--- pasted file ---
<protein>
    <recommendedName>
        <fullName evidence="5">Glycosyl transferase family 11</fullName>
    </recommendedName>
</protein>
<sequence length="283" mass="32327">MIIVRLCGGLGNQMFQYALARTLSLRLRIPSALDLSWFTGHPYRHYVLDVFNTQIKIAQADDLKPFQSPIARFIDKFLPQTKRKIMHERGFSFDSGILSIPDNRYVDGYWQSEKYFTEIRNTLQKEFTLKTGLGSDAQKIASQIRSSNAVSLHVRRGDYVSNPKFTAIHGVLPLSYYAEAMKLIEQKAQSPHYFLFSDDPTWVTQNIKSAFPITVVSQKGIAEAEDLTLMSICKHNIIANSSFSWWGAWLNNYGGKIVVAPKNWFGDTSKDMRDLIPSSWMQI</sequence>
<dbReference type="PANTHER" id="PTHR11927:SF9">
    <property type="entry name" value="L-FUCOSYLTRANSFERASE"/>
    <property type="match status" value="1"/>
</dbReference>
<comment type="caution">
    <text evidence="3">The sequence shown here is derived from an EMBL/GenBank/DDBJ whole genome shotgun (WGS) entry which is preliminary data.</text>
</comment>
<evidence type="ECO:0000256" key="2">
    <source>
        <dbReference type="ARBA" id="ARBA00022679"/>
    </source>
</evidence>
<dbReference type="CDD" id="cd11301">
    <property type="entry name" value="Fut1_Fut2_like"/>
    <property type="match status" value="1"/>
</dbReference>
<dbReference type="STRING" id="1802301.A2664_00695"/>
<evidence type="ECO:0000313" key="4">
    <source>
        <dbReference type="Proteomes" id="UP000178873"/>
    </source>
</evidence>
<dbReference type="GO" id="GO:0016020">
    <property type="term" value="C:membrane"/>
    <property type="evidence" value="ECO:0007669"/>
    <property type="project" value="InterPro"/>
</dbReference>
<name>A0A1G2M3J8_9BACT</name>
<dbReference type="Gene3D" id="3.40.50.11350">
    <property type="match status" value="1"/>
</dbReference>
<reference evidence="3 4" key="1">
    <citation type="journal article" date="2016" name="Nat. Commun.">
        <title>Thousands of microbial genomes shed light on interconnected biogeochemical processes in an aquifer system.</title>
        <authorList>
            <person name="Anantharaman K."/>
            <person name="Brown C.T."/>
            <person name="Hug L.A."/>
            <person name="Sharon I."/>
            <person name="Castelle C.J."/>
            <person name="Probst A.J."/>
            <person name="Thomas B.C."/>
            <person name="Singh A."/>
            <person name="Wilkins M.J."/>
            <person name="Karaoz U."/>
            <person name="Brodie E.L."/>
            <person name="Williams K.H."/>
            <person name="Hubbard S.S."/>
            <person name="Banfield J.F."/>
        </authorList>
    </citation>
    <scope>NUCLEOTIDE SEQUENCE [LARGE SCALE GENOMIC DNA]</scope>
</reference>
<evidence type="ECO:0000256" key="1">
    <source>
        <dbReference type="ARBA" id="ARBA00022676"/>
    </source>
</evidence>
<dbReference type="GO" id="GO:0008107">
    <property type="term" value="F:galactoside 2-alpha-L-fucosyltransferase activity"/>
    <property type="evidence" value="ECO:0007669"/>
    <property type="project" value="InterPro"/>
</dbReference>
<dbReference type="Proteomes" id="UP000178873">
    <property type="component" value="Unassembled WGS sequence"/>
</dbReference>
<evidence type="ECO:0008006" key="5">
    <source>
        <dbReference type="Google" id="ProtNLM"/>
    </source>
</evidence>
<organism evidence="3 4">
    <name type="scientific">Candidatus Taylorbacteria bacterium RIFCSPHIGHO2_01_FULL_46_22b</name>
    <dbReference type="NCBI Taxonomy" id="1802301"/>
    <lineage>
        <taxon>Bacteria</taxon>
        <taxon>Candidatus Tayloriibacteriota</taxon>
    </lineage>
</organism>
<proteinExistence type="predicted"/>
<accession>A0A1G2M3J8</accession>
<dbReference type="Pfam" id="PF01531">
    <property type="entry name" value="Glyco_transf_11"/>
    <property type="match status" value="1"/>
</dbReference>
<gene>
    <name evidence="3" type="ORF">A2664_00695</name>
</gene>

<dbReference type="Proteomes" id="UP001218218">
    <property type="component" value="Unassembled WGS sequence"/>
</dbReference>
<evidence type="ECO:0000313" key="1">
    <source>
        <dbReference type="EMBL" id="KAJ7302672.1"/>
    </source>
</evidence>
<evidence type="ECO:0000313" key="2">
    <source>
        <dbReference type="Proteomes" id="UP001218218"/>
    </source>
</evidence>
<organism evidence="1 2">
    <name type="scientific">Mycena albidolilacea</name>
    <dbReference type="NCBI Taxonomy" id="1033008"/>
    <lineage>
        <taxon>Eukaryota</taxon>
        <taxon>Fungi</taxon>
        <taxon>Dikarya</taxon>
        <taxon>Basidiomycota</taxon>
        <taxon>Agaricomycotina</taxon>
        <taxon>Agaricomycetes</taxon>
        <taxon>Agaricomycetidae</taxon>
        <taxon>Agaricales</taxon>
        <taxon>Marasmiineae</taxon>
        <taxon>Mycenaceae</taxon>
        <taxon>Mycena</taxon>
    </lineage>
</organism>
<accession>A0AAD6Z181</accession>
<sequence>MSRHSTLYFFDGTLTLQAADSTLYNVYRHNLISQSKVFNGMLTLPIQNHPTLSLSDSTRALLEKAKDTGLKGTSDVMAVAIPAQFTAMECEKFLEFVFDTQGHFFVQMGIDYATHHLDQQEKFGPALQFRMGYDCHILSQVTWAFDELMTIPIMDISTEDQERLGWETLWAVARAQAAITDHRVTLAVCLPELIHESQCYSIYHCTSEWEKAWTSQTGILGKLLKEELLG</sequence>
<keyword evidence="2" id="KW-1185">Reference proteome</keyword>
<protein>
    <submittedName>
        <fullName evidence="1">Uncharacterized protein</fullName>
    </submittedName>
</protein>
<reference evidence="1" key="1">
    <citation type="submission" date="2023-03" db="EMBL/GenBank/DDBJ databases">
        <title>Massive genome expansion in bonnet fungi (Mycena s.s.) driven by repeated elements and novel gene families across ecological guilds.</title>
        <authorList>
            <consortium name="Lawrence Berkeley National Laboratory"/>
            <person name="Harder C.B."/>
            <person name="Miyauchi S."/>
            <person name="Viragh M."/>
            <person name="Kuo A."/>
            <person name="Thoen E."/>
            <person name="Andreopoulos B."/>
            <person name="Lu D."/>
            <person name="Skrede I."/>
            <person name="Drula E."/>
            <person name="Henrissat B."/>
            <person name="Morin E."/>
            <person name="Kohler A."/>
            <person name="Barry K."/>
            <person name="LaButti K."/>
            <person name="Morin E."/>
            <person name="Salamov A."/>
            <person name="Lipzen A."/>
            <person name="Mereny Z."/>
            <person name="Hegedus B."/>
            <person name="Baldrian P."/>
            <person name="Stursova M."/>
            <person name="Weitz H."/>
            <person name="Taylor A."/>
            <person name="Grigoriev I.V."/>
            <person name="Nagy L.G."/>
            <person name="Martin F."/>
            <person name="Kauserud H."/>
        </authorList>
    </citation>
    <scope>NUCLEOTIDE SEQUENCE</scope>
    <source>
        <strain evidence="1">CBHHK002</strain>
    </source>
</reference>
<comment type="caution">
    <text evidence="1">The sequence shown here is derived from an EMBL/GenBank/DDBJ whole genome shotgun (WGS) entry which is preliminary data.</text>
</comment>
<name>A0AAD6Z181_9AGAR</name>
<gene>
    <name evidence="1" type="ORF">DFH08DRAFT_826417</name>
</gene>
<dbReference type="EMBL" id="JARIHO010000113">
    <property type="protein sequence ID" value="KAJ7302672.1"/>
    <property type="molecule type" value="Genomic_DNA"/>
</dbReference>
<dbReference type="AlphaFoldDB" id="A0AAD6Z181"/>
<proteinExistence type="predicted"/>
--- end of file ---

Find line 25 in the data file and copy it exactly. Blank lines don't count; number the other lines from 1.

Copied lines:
    <source>